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VisualEchos
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Sep 25, 2012 10:12 |  #1166

I don't mind sharing. Let me see what I can come up with. Keep in mind that my approach is the way it is because I'm a 100% available light shooter.


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apixelintime
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Sep 25, 2012 11:18 |  #1167

Courterman08 wrote in post #15039840 (external link)
I think what he was trying to say is that innovation comes from someone willing to step out of the norm. ;)

This!


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VisualEchos
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Sep 25, 2012 12:13 |  #1168

I think the biggest thing I do differently is to try to capture as much as I can with the camera, so where most people might take a single shot, or two, I will often-times take 10 or 15 shots (without moving the camera). This is because I want different polarizations, apertures, and exposures to work with during my post processing. I think a lot of guys just shoot for a good exposure and expect to be able to "fix", or alter various parts of the shot in post. You can do this, of course, but again, it tends to "beat the image up", and I want my images to be clean in their maximum size. A perfect example might be shooting a car with black wheels, like my Exige. If I expose correctly for the car, the wheels are very underexposed. I can recover some of this in RAW, but it'll never be the same as shooting a brighter exposure for that exact purpose.

The other thing I do is always shoot in RAW, which allows me to match the white balance/tint of the first shot with the last, perfectly, regardless of the time in-between. I have heard arguments against this, but it has always worked great for me.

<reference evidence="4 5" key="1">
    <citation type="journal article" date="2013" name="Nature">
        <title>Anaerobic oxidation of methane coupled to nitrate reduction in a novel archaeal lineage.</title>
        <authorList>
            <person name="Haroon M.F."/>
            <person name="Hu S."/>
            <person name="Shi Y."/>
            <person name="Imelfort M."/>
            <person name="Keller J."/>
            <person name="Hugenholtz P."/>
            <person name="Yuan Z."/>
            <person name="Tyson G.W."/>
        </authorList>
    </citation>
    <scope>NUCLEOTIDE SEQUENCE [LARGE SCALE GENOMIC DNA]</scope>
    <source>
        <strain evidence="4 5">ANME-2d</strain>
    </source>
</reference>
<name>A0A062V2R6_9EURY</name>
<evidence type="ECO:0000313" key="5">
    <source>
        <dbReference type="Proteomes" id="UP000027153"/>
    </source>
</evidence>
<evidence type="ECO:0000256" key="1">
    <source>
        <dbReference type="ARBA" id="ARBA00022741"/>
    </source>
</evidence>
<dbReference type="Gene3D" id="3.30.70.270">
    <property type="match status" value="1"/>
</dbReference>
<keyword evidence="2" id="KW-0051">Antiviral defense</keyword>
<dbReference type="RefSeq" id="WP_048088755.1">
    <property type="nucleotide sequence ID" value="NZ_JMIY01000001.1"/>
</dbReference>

Lastly, I treat each part of a shot, and in fact each section of the shot, independantly. Imagine looking at a picture with a grid on top of it, maybe 20 squares. I will look at each square and ask myself what it needs, what it's missing, and how it fits with the whole. Does it distract? Does it support? Is it the right color? Is it the right _________ <---insert OCD perameter here. lol

No real secret, just time, and trying different things. I wish I had a forumla, as it would save me a LOT of time, but I really don't, I always just look at the shot, and try to listen to what it is telling me, and go from there.

Does that help?


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Courterman08
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Sep 25, 2012 12:33 |  #1169

Yea, that sort of helps. I like the idea of breaking it up into smaller squares. I think that might help my head grasp the concept a little better. My big issue is trying to get everything to blend together so seamlessly. I'm sure that's just my inexperience in Photoshop, but it frustrates the hell out of me haha.


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Nwt
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Sep 25, 2012 12:58 |  #1170

IMAGE: http://farm9.staticflickr.com/8313/8023948391_8f9a88d0ee_b.jpg
IMAGE LINK: http://www.flickr.com …/68761320@N03/8​023948391/  (external link)

IMAGE: http://farm9.staticflickr.com/8444/8021455167_8dc0537570_b.jpg
IMAGE LINK: http://www.flickr.com …homassaunders/8​021455167/  (external link)



  
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Automotive Image Editing/Post-Processing: Before and After